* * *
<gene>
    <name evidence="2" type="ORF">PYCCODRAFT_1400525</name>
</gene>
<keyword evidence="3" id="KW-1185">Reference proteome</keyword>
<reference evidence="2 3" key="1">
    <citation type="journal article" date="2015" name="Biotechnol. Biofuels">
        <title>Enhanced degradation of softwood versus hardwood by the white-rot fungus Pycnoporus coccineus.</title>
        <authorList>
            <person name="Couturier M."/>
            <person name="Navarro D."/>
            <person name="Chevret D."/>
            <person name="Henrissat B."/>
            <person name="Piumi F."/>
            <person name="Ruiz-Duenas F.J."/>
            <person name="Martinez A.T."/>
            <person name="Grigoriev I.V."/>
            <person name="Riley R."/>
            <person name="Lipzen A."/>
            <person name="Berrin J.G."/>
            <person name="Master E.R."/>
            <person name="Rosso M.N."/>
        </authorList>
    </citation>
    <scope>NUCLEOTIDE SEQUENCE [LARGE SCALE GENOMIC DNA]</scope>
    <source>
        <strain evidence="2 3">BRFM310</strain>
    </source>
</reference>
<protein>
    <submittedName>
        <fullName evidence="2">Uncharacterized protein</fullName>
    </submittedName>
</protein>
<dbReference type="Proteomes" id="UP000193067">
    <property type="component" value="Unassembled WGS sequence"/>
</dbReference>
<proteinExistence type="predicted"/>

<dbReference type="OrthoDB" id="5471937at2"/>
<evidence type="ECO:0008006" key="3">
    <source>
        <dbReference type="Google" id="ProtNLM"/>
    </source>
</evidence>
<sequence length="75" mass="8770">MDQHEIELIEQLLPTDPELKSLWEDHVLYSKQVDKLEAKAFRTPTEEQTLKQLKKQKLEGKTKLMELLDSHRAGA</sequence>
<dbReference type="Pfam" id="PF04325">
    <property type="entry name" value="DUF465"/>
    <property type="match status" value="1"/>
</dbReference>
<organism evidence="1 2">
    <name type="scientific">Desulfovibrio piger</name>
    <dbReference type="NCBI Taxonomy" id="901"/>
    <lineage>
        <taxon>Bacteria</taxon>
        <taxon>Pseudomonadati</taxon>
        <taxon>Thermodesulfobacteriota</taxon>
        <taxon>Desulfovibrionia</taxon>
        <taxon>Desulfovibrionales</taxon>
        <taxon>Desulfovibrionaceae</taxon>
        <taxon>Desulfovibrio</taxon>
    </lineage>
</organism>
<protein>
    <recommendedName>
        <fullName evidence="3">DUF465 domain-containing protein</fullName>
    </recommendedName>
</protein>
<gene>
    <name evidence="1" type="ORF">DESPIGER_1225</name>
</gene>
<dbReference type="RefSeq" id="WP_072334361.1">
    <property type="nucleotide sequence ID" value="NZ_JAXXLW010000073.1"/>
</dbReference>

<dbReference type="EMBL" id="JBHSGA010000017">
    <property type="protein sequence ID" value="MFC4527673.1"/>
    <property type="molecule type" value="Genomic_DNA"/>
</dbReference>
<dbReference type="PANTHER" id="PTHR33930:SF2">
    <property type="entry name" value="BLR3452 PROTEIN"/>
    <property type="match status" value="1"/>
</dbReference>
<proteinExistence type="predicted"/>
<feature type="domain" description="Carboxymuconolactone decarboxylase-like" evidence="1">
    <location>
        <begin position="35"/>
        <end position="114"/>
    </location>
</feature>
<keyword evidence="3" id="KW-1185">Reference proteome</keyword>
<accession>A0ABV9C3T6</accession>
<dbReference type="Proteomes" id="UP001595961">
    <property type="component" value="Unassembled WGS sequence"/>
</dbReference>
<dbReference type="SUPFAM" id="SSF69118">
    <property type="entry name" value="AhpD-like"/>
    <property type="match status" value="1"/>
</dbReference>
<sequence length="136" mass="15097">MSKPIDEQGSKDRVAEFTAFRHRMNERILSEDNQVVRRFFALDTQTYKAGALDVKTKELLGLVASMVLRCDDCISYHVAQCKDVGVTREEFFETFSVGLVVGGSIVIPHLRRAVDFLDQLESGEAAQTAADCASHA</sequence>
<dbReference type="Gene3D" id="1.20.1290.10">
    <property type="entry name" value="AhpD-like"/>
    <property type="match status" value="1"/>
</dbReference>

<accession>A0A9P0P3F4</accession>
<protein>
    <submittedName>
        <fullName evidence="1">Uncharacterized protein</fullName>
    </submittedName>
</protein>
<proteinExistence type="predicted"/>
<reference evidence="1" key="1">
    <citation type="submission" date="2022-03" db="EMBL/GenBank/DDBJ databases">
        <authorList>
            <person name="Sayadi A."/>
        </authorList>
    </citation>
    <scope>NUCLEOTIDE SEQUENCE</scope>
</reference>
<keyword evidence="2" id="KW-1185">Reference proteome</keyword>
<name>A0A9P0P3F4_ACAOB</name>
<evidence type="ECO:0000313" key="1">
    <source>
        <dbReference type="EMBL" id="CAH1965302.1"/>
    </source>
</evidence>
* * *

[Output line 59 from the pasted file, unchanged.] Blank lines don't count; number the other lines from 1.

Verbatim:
        <taxon>Desulfovibrio</taxon>